"A lot of basements were flooded," Waterson said. "Streets were flooded. Cars were trapped in water. Occupants had to be saved … They were nervous, frantic. But they weren’t injured."
State police said from 6 p.m. Wednesday to 6 a.m. Thursday, they dealt with 13 disabled vehicles, 12 crashes, two trees down and three areas of heavy flooding leading to three full road closures on the Northern State Parkway.
Bellone said Suffolk emergency crews also had to evacuate 12 residents from an apartment building, moving them to the Huntington fire station and later to a hotel.
There were uprooted trees, and flooded basements were being pumped out at several parks, said George Gorman, the Long Island regional director for the state Office of Parks, Recreation and Historic Preservation.
Caumsett State Historic Park Preserve in Lloyd Harbor appeared to be hit the hardest, with two trees toppled onto historic buildings, he said.
Long Island Rail Road president Phillip Eng said the agency, which shut down service at 12:30 a.m., was able to begin restoring service around 4 a.m.
"It’s not a light decision to shut down service, but with visibility near zero and seeing the devastation that Ida was causing elsewhere, it was the right call," Eng said.
PSEG Long Island said in a statement Thursday morning that it had turned the lights back on for 24,000 of its 1.1 million customers. About 1,300 customers were without power Thursday at about 7 p.m.
Nassau County Executive Laura Curran said the North Shore saw a record 3 inches of rain in one hour Wednesday, even as she reassured residents the county would get back on its feet.
"Yes, we had flooding. Yes, we had abandoned cars. We had to rescue people from the sides of the road submerged in cars. And we are dealing with flooded basements and damage to property. But by and large, we are going to be fine," she said.
Hochul said the region is better prepared for coastal flooding, but local infrastructure needs significant improvement on the street level to address flash flooding, including better sewage drainage.
"It’s not waves off the ocean," Hochul said of the effect of recent storms. "It’s flash floods."
The weather service reported that Glen Cove led the way in rainfall amounts with 9 inches. Old Field received 7.2 inches, which was tops in Suffolk.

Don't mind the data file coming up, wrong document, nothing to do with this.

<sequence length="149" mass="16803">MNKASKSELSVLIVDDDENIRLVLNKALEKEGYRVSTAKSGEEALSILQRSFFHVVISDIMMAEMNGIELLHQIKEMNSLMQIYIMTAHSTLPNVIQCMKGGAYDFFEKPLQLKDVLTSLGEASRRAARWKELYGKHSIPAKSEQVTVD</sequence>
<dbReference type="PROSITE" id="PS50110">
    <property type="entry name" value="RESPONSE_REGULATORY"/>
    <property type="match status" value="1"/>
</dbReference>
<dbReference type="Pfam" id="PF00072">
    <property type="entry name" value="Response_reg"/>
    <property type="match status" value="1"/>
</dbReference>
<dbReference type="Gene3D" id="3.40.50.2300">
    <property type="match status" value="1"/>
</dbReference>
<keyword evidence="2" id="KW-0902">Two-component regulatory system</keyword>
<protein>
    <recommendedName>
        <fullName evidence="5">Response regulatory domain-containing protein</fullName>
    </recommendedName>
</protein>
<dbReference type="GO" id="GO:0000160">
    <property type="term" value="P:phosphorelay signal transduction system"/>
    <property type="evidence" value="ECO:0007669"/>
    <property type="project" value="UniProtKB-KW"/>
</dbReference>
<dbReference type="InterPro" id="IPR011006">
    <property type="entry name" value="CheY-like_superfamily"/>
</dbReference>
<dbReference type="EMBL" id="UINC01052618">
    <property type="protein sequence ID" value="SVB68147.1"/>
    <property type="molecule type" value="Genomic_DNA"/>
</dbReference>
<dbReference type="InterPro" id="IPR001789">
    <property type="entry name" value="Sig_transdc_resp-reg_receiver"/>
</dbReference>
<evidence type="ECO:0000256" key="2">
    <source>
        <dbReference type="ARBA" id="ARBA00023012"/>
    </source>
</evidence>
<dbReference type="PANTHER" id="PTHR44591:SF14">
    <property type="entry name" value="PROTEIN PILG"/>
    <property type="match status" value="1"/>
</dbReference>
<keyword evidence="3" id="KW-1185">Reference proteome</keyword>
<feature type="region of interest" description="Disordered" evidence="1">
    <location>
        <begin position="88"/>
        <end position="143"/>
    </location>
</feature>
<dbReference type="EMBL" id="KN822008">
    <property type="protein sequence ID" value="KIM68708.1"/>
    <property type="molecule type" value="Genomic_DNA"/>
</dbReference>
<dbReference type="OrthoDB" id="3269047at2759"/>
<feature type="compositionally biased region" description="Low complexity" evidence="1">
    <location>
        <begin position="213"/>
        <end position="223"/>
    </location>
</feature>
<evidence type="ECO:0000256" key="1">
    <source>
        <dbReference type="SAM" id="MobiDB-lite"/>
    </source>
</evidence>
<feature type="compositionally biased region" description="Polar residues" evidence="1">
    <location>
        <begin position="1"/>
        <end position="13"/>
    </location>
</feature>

"The deluge really hit the North Shore," Curran said. "The peninsulas got walloped last night."
Residents of the North Shore community of Lloyd Neck saw trees felled on top of homes and severe damage many speculated could only come from a tornado.
The weather service had warned of a possible tornado in the area close to midnight Wednesday. While still analyzing conditions, local meteorologists believe the destruction was caused by "straight-line winds" — or loud, fast winds that accompany thunderstorms but don't have the rotation of a tornado.
Officials from North Shore communities across Long Island reported significant flooding on roadways and in buildings that required pumping out.
Floodwaters raced through parts of Stony Brook University's Mendelsohn dormitory complex and the campus' student union building, according to a post on the university’s website.
Students who live in Mendelsohn, a mostly freshman dorm, were relocated and given "flexibility" on class attendance while university officials assess the damage, the post said.
North Hempstead Town Supervisor Judi Bosworth said the town’s drainage system was designed to handle 2 inches of rain an hour — not the 3 inches or more that came down last night.
"There were reports of people having to go to the roof of their car to be safe," Bosworth said Thursday. "Cars were, I think, actually floating. So it was deep... Here in the town, the North Shore communities really got hit."